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Balance attempted on immigration

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'American Coyotes' Series

Traveling by Jeep, boat and foot, Tribune-Review investigative reporter Carl Prine and photojournalist Justin Merriman covered nearly 2,000 miles over two months along the border with Mexico to report on coyotes — the human traffickers who bring illegal immigrants into the United States. Most are Americans working for money and/or drugs. This series reports how their operations have a major impact on life for residents and the environment along the border — and beyond.

By McClatchy Newspapers
Tuesday, Feb. 5, 2013, 7:19 p.m.
 

WASHINGTON — Republicans in the House of Representatives kicked off their first hearing on immigration on Tuesday with a stated goal of harmonizing the principles of humanity and the rule of the law.

Members of the House Judiciary Committee met on a wave of comprehensive immigration proposals from President Obama and a bipartisan group of senators calling for a path to citizenship for the 11 million illegal immigrants now residing in the United States.

But the gathering emphasized how many House Republicans still oppose granting a path to citizenship, which several committee members referred to as “amnesty.”

“The question of the day,” said House Judiciary Committee Chairman Robert Goodlatte, R-Va., was whether there were any signs of compromise between the “extremes of mass deportation and path to citizenship.”

“America is a nation of immigrants,” he said. “Everyone among us can go back a few or several generations to our own relatives who came to America in search of a better life for themselves and their families. But we are also a nation of laws.”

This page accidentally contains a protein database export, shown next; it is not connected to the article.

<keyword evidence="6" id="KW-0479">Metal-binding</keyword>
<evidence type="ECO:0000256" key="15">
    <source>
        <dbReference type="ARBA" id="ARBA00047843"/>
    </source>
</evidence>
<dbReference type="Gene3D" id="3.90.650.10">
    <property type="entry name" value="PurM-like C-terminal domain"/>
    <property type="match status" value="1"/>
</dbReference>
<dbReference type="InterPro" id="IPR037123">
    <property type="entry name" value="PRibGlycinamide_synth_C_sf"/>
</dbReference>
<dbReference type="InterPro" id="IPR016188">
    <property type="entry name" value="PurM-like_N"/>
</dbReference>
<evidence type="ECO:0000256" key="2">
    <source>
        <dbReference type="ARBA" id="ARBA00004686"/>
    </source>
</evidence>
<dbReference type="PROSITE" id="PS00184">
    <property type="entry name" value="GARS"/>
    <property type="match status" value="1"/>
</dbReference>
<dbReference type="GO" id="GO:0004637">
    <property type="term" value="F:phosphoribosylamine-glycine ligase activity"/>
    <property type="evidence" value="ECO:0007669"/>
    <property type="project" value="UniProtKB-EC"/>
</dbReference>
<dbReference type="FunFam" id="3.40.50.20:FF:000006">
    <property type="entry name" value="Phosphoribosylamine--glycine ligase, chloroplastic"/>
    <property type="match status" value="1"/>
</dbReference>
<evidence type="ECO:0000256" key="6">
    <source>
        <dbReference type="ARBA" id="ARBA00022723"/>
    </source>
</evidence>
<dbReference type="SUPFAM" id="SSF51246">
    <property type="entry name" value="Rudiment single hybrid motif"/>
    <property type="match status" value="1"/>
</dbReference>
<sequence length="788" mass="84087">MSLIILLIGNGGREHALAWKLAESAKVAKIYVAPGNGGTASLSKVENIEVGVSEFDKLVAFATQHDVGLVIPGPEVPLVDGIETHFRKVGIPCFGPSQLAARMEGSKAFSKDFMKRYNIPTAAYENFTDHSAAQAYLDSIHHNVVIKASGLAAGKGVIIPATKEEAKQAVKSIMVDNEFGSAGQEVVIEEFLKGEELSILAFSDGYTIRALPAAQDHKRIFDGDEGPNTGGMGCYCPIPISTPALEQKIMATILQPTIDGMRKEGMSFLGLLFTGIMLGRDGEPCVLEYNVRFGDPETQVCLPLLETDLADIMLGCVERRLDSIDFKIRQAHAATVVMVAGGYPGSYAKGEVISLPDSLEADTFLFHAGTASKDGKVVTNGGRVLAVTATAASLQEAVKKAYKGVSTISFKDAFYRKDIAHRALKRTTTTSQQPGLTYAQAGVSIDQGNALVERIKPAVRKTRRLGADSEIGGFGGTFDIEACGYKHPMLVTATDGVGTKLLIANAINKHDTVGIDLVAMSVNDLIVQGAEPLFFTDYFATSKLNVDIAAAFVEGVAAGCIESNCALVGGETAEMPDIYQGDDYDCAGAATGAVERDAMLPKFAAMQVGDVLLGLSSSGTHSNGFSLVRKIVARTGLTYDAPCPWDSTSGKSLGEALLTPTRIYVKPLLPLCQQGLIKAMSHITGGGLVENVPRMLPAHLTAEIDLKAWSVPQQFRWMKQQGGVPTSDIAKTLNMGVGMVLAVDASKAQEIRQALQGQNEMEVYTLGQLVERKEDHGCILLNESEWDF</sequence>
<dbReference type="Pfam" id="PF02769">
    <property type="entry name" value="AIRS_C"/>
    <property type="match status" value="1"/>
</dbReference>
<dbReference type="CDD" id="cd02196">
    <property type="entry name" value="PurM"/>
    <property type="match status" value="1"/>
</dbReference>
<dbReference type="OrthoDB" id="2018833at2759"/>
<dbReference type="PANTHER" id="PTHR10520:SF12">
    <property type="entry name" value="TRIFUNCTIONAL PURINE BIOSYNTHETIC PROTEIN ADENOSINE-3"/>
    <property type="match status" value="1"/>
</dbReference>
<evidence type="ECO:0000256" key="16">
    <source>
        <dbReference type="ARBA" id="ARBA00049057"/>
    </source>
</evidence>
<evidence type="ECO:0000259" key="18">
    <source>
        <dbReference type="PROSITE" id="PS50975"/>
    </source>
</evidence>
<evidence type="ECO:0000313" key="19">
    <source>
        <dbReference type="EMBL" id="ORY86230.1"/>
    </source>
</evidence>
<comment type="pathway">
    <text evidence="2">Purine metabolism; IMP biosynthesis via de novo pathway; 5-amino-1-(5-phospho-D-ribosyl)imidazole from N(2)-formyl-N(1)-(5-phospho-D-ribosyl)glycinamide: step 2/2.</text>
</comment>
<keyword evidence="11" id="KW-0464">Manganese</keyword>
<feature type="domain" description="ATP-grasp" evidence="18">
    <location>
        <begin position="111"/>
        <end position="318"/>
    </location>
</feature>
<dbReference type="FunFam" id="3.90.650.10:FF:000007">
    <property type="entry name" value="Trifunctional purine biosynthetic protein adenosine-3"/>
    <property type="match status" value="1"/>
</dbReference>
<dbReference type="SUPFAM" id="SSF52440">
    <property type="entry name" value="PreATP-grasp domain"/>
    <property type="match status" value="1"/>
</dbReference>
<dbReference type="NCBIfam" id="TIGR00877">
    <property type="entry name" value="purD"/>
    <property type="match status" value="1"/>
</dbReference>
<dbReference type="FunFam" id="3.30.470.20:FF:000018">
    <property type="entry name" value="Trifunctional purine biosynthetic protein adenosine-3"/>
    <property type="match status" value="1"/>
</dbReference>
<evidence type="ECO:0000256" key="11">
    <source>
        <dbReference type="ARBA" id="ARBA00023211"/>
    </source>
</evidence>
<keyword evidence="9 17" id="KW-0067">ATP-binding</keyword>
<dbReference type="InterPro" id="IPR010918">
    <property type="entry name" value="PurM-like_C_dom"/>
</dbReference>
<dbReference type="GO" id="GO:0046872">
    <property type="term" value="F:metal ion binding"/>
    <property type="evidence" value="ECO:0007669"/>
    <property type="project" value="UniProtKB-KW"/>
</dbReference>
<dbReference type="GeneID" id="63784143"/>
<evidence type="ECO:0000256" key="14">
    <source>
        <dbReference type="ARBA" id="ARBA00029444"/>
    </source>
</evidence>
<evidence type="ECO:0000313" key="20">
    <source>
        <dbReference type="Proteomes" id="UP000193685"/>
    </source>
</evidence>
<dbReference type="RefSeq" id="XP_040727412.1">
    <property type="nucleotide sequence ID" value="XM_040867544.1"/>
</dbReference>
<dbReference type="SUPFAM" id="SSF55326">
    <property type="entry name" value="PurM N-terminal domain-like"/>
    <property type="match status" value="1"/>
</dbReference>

Julian Castro, the Democratic mayor of San Antonio, testified on behalf of a path to citizenship.

He cited the hearing as a further example that the country is “on the cusp of real progress.” But he warned lawmakers that any plan that doesn't include a path to citizenship risks creating a population of “second-class noncitizens.”

Castro joined seven experts on immigration who spoke about proposals to rework the laws, attract more high-skilled immigrant workers and improve border security.

Julie Myers Wood, a former head of Immigration and Customs Enforcement, said any new legislation must consist of stronger employment verification systems and improve the resources of agencies that were charged with enforcing immigration laws. “If we're going to do this again, we've got to get enforcement right and get it right from the get-go, or otherwise will be in this situation again,” she said.

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